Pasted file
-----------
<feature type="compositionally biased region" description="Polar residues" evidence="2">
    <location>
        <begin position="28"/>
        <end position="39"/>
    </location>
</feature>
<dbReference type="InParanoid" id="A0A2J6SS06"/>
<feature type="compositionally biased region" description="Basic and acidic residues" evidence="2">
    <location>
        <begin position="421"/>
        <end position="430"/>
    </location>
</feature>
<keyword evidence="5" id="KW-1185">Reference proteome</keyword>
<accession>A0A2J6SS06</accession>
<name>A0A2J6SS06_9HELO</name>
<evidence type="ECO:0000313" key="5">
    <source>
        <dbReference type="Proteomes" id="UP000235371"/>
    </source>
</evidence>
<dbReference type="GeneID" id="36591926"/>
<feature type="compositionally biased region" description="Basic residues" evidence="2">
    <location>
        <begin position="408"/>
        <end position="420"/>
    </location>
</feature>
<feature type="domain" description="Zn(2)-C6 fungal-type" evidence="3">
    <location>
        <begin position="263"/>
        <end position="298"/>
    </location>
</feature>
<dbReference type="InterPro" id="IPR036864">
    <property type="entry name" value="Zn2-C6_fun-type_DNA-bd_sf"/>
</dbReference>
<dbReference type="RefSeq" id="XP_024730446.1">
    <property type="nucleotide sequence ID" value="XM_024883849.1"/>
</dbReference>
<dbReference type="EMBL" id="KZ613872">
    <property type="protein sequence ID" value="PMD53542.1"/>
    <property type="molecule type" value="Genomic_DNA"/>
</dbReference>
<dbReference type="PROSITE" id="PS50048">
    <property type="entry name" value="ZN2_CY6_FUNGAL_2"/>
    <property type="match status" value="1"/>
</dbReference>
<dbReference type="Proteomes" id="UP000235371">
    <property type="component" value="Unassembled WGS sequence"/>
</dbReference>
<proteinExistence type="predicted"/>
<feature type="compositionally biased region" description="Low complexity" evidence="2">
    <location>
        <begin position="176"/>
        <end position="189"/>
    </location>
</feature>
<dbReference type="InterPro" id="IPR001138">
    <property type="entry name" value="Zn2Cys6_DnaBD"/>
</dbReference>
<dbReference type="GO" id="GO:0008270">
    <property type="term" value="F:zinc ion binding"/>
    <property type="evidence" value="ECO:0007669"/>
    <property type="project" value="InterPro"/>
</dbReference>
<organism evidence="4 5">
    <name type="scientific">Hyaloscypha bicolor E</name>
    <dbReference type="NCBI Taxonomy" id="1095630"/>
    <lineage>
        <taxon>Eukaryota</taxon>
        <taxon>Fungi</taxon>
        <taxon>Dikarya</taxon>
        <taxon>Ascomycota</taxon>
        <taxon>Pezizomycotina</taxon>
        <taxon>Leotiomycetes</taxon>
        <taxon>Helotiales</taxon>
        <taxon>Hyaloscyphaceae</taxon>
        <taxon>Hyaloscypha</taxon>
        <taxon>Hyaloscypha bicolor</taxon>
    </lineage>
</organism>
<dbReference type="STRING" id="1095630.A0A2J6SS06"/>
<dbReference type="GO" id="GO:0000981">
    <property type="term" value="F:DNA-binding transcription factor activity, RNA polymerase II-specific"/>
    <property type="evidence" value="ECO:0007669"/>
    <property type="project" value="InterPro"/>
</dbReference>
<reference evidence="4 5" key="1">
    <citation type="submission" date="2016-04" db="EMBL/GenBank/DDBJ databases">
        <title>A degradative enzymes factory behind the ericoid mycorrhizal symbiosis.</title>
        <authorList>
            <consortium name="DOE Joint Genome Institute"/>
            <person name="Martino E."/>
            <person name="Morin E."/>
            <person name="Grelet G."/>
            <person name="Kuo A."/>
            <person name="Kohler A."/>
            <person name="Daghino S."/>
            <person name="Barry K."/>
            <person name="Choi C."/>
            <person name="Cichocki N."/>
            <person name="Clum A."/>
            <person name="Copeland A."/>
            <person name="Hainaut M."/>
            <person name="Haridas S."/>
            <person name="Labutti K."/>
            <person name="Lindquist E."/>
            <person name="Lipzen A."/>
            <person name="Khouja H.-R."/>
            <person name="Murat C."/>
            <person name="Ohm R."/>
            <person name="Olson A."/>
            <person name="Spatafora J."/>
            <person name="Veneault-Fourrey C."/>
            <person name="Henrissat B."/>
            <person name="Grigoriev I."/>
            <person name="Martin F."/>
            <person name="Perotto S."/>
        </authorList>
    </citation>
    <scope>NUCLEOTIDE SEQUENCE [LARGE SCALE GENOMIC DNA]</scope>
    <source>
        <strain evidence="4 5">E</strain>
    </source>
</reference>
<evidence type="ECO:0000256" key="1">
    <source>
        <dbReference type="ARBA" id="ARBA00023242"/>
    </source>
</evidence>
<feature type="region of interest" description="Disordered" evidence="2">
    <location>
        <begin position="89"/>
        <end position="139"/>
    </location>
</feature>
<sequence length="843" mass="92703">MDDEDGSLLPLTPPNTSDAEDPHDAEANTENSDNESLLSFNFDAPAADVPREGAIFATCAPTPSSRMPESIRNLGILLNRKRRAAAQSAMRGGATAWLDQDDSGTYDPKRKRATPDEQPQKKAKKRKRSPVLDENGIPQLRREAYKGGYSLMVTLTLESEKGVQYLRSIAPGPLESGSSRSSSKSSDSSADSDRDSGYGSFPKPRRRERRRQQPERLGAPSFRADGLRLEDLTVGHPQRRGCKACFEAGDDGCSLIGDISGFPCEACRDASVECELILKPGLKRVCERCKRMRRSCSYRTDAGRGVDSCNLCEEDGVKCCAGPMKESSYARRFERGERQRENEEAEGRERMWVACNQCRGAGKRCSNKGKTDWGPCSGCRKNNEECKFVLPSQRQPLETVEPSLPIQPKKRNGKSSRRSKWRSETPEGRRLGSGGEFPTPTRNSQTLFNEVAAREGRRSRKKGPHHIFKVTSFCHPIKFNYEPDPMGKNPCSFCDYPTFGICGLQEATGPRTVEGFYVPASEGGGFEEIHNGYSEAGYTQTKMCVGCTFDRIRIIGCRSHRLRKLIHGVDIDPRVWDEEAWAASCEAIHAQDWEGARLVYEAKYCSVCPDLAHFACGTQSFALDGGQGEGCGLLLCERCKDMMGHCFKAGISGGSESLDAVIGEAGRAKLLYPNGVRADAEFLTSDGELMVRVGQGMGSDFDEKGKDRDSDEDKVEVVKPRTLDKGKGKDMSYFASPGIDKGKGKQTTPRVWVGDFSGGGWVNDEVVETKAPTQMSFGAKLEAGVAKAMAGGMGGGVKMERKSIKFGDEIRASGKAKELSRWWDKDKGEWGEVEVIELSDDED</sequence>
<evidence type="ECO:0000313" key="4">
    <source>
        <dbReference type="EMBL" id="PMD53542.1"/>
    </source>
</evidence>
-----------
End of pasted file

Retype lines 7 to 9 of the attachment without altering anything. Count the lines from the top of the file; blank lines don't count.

<dbReference type="InParanoid" id="A0A2J6SS06"/>
<feature type="compositionally biased region" description="Basic and acidic residues" evidence="2">
    <location>